Douglas Bastard's Rants of Rage


This article was written on 08 May 2017, and is filled under Uncategorised.


I was lucky as a kid. I was bored a lot of the time. Growing up as an only child meant that I had nobody to spar against and having parents who deemed time well spent as time in a National Trust property or its grounds meant that for long periods of time I had nothing much to do. At the weekends, we did the rounds of visiting relatives, where I would be the youngest person in the room by thirty years and where the oldest was in their nineties, so even weekends stretched in front of me like vast oceans dotted with other people’s living rooms. The reason why this was lucky is that I discovered, very early on, how to use my imagination.

Nobody ever said that I should use my imagination or be foamingly bored. It was just something that I did as a matter of course and which I never thought to tell anyone else about because the worlds I created were very private ones. They were ones in which what I thought my characters should do and how they reacted to situations I devised were entirely down to me and made without reference to anyone else, which when you’re a child, and essentially the hapless bystander while other people decide your destiny, is valuable. I could sit still, and listen to adults talk for hours but my head would be in the cockpit of a biplane scudding through the clouds or on a secret mission to steal some war-winning plans.

I shared all of these stories with my grandma, and thought up more for the school holidays when I could see her and recount them, and when she died, when I was in my mid-twenties, I told myself that they would have to die with her. In fact, I remember having this thought as the funeral car followed the hearse and I could see the bottom of the coffin, behind which, I suppose were her feet and which made my heart break into a million pieces every second. This wasn’t how things transpired, however, and that I should only be thinking about ending my imaginary world when I was in my twenties and that it had already survived both adolescence and university should have told me that it would endure. And so it has.

When I go to sleep, I find that listening to comedy dulls some of the negative voices that come with depression, but it isn’t a deal breaker at all. Some nights, I go back into that world and, if I find myself on a train journey without a book and without phone reception, I visit it again, telling myself bits of stories, revising old ones and thinking up ideas for new ones. They will probably never make it into print, almost certainly not, in fact, and when I die or dementia turns my brain into porridge, they will go with me, but these stories have been just about the most unbelievably valuable thing that life has given me and could no more be separated from my idea of who I am than my central nervous system. They are intrinsic.

The temptation is to see young people and regret that they do not have the same capacity, but then I have to check myself. I didn’t have, tattooed on my forehead, ‘I am imagining worlds’ when I was a child and nor do I now. Had I been asked, I would almost certainly have denied it, to keep my thoughts private, which makes me realise that there will almost certainly be others like me and will have been others like me since the dawn of time. To imagine or, at least, a capacity for thinking up stories, is part of what makes us human beings and it’s arrogant to think that new generations lack the capacity. It worries me that phones and consoles seem to do so much of the imagining for them, but I remember that I played obsessively with my ZX Spectrum, later upgraded to an Atari 520 ST, and it had not the slightest impact on my interior world.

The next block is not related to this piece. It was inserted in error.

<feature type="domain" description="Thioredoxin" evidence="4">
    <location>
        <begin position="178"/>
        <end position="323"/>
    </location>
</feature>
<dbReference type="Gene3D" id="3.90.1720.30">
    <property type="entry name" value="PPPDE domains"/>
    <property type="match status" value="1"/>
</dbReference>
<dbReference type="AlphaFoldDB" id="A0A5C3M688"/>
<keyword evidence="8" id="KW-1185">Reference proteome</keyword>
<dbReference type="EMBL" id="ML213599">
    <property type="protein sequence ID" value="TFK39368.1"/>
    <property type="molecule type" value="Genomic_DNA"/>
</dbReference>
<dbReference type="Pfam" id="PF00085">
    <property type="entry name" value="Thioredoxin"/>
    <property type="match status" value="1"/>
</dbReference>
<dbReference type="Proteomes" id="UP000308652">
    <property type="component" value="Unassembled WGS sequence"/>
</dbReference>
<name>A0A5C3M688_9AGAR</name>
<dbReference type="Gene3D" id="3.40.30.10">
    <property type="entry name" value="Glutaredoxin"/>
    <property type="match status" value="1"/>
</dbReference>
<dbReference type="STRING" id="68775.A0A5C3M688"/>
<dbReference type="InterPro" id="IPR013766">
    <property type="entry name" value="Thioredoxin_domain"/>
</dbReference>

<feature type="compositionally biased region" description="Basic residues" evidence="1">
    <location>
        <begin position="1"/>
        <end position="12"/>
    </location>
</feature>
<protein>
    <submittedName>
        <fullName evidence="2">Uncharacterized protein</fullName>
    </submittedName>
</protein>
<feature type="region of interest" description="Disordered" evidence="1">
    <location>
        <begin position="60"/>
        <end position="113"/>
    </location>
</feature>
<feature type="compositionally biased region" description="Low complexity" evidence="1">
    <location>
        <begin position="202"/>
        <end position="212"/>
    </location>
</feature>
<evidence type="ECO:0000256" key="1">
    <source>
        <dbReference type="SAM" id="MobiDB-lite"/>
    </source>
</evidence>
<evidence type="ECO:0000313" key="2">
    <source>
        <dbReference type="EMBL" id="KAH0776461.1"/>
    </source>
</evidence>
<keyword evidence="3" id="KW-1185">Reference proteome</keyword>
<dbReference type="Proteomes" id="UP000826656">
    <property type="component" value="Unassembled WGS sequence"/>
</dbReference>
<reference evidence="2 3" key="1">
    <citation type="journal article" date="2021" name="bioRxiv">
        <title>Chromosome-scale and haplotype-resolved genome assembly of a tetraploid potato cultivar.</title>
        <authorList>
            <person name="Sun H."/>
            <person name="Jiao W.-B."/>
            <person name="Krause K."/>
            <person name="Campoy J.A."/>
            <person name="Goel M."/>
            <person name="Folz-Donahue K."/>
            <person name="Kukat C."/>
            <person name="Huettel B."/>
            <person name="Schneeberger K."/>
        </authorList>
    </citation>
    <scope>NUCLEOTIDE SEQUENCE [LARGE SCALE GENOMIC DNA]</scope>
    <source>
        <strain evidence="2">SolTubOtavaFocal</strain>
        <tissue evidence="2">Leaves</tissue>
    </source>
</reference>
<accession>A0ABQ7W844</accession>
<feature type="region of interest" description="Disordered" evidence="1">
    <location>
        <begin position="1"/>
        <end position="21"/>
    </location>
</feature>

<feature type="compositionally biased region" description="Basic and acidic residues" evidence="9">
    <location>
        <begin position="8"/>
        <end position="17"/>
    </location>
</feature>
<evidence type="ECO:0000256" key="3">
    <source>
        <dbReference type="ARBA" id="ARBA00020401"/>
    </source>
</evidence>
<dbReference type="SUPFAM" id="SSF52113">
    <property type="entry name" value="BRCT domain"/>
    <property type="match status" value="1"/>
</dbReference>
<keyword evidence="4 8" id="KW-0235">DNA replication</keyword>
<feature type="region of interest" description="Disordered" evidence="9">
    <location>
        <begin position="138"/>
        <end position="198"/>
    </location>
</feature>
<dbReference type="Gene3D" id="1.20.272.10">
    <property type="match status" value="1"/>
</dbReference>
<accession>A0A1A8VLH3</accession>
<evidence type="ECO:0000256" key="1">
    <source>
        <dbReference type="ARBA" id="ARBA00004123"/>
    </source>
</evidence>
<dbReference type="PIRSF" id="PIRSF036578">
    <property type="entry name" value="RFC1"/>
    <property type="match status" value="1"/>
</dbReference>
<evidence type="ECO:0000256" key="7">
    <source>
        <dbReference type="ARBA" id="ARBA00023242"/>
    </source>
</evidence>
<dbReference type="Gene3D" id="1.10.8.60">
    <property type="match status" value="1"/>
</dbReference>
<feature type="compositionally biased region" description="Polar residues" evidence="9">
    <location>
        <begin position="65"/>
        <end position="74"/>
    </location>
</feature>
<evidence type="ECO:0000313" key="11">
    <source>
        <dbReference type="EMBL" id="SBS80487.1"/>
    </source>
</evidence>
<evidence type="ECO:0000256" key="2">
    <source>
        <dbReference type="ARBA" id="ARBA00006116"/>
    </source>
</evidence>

Earlier today, as I was inexpertly shoving pansies in the ground out in the front garden, I got talking to a neighbour’s daughter who is about to start her GCSEs. She wants to do game design, which is as clear a victory for the imagination as could be imagined. When I was doing GCSEs, computers were the preserve of dull men who smelt of pork writing library programs in BASIC and fiddling around with diagrams that showed you what happened when someone made a decision. Now, they are a tool to build new worlds and, with the greater processing power of consoles, can create near infinite galaxies. Had they been around when I was young and had game design been A Thing You Could Do, then I would have leapt into it. That it is around now thrills me, and in a country where intellectual copyright is still, amazingly, something we seem to do quite well, it offers some kind of hope for the future. Harry Potter came out of someone’s brain, much as I hate it, and many people, not just JK Rowling, have benefited. There will be another, and another and another after that, stretching to the horizon for as long as people continue to draw breath.

We had personal stereos, personal computers and TV, each of which was, in its time, abhorred by various pointy-headed pundits, just as things in the pointy-headed pundits’ time would have been abhorred in its turn. Presumably children who aren’t dying of rickets or tuberculosis, being shoved up chimneys or doing SATs are wasting everyone’s time and being feckless gadabouts with no care for social progress, in which case, I warm to computer games even more. The point here, though, is that worlds of the imagination, games and the whole, joyous carnival have enriched my life beyond belief and I want to believe that they are accessible to everyone with the wit to dream, since without it, we truly are lost.

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